Ashraf, Qasim (Weatherford International Ltd) | Khalid, Ali (Weatherford International Ltd) | Ali, Farhad (Weatherford International Ltd) | Luqman, Khurram (Weatherford International Ltd) | Mousa, Ayoub (Weatherford International Ltd) | Babar, Zaheer Uddin (Pakistan Petroleum Limited) | Hussam Uddin, Muhammad (Pakistan Petroleum Limited) | Ullah, Safi (Pakistan Petroleum Limited)
An operator has drilled more than 32 wells to date in Adhi field, a gas and condensate field in northern Pakistan. The majority of these wells produce from depleted sands and some also produce from limestone reservoirs. The wells range in depth between 8,366 and 11,483 ft (2,550 and 3,500 m).
The operator was in the process of drilling the 8 1/2-in. hole section with the least possible mud weight to minimize the overbalance across the lost-circulation-prone limestone formation. While drilling the section, an unexpected gas pocket was encountered and subsequently required an increase in mud weight. To further add to already challenging drilling conditions, a fault was expected in the middle of the section. This fault was expected to produce total losses. The resulting loss of hydrostatic head would have caused a troublesome well-control scenario.
The above conditions led to an inherently tight drilling window. The operator thus made precise management of wellbore pressures a prime objective. However in conventional drilling, relying on the mud weight and pumping rate for accurate management of wellbore pressures proves highly inefficient, if not impossible.
A managed pressure drilling (MPD) and underbalanced drilling (UBD) hybridized system was devised to enable drilling the 8 1/2-in. hole section. An MPD system that applies constant bottom hole pressure would enable drilling the section with the least possible mud weight and as close as possible to the pore pressure line. In the event that heavy to total losses were encountered because of the predicted fault, the system could be switched over to UBD flow drilling. By switching over to UBD, the equivalent circulating density (ECD) would be reduced further and allow the well to flow while drilling and mitigating losses.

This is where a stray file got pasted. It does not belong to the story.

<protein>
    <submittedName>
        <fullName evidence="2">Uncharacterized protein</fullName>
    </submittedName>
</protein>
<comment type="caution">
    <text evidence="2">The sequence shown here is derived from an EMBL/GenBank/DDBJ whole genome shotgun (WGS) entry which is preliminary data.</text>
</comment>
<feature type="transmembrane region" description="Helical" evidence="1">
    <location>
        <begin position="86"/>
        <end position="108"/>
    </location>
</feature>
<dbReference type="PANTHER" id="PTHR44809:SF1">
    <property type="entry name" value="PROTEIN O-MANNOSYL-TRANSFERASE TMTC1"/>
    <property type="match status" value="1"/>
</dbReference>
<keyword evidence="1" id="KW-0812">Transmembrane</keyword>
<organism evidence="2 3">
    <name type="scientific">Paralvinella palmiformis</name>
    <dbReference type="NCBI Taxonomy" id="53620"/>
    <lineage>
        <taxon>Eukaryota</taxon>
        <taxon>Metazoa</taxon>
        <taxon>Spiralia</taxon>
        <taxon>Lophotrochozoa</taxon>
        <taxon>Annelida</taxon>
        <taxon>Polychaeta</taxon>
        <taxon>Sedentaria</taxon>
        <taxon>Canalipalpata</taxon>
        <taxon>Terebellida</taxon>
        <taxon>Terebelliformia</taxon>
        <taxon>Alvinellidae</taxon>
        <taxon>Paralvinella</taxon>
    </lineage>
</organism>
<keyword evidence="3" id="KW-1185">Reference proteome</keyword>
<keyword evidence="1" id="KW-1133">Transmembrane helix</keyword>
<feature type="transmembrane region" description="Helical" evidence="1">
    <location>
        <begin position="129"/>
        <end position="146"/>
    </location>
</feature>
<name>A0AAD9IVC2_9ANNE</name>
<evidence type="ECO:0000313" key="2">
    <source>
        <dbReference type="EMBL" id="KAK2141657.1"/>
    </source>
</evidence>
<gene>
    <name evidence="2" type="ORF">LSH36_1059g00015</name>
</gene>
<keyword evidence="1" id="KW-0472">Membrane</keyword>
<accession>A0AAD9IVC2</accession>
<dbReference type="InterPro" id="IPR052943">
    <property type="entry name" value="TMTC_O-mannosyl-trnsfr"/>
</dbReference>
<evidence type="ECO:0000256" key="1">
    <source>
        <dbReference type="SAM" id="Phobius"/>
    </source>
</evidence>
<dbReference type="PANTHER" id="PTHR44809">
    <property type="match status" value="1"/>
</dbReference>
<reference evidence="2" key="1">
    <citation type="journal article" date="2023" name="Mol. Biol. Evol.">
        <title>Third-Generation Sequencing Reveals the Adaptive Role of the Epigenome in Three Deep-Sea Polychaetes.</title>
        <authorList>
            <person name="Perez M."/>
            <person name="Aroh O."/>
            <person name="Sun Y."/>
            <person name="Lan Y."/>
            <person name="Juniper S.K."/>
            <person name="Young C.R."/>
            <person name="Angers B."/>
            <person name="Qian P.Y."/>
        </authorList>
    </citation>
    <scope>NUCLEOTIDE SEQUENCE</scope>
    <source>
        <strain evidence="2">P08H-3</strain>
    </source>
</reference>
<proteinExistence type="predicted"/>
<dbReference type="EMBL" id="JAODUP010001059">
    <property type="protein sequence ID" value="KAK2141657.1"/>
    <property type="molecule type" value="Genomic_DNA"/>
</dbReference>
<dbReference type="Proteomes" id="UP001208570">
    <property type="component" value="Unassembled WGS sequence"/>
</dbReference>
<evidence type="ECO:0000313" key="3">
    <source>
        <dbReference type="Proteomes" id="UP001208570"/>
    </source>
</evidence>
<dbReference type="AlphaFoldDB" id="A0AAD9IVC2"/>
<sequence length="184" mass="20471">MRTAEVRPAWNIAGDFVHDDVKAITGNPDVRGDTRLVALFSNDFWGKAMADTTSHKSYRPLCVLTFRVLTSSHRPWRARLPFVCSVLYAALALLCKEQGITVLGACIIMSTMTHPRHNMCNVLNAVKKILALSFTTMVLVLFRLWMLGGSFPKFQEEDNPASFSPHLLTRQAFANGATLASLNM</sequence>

An MPD and UBD system was also expected to offer numerous benefits in drilling, including reduced chances of differential sticking, reduced formation damage, increased rate of penetration and bit life, less washouts in the drillstring and pumps, reduced nonproductive time, and enhanced abilities to execute well control with the pipe in motion without fear of getting stuck.
The MPD and UBD hybrid system was deployed to the location. The operator was able to drill the 8 1/2- in. section to the target depth. The operator commenced drilling with an MPD system but, as expected, heavy losses were encountered. Drilling then proceeded with UB flow drilling until reaching target depth. The hybrid system enabled the operator to achieve target depth, eliminate an entire casing string, and substantially reduce NPT. This paper discusses the planning, design, and execution of the MPD and UBD hybrid system.
Zakir, Mufaddal Murtaza (Pakistan Oilfields Limited) | Hussain, Saddam (Pakistan Oilfields Limited) | Qazi, Shoukat Elahi (Pakistan Oilfields Limited) | Ali, Shahzad (Pakistan Oilfields Limited) | Muhammad, Danish (Pakistan Oilfields Limited) | Haleemuddin, H. M. (Pakistan Oilfields Limited) | Hassan, Mohsin (Pakistan Oilfields Limited) | Iqbal, Muneez (Pakistan Oilfields Limited)
Uncontrolled water production in naturally fractured tight carbonate reservoirs with low porosities is a serious problem that confronts Petroleum engineers in Potwar region of Pakistan. The potential of hydrocarbons in these reservoir rocks is masked by the undesirable high water cut. Spectral Noise Logging, High-Precision Temperature Logging in combination with conventional production logging can yield valuable information on gas, oil and water flow profile and behind casing communication in wells.
This paper demonstrates how the (SNL-HPT) diagnostic tool was employed in a well producing from a naturally fractured carbonate reservoir to analyze flow stream to identify hydrocarbon and water flowing intervals and cross flows behind casing. Spectral Noise Logging (SNL) can provide information on reservoir flow units behind one or multiple barriers, which is beyond the spinner capability of PLT. The acoustic noise caused by moving fluid is the result of internal friction and normally audible in highly turbulent flows. Its spectrum and volume is strongly dependent on the fluid type, pressure, temperature and flow rate.
Well-A was drilled and perforated in Sakessar formation of Eocene age. The well flowed at low oil rate and high water cut (98%) despite being at an up dip location compared to a near-by producing well (Well-B) with less water cut from the same zone. To identify the problem, diagnostic logs (SNL-HPT) were run in combination in Well-A to ascertain the perforation’s flow profile and flow behind casing if any.
The diagnostic logs interpretation indicated that the bottom most perforation sets were producing the major volume of fluid and no cross flow behind casing was detected. Based on the analyses of logs, the bottom perforation sets were plugged with calcium carbonate chips capped by cement plug. After water shut off job, the well was flowed and reduced water cut along with decline in gross fluid was observed indicating that the top perforations may have not been acidized. A small acid job was subsequently carried out to stimulate the upper perforation which improved oil rates and the water cut reduced to 60%. Later PLT was also conducted in order to acquire post water shut-off profile and verify SNL-HPT results.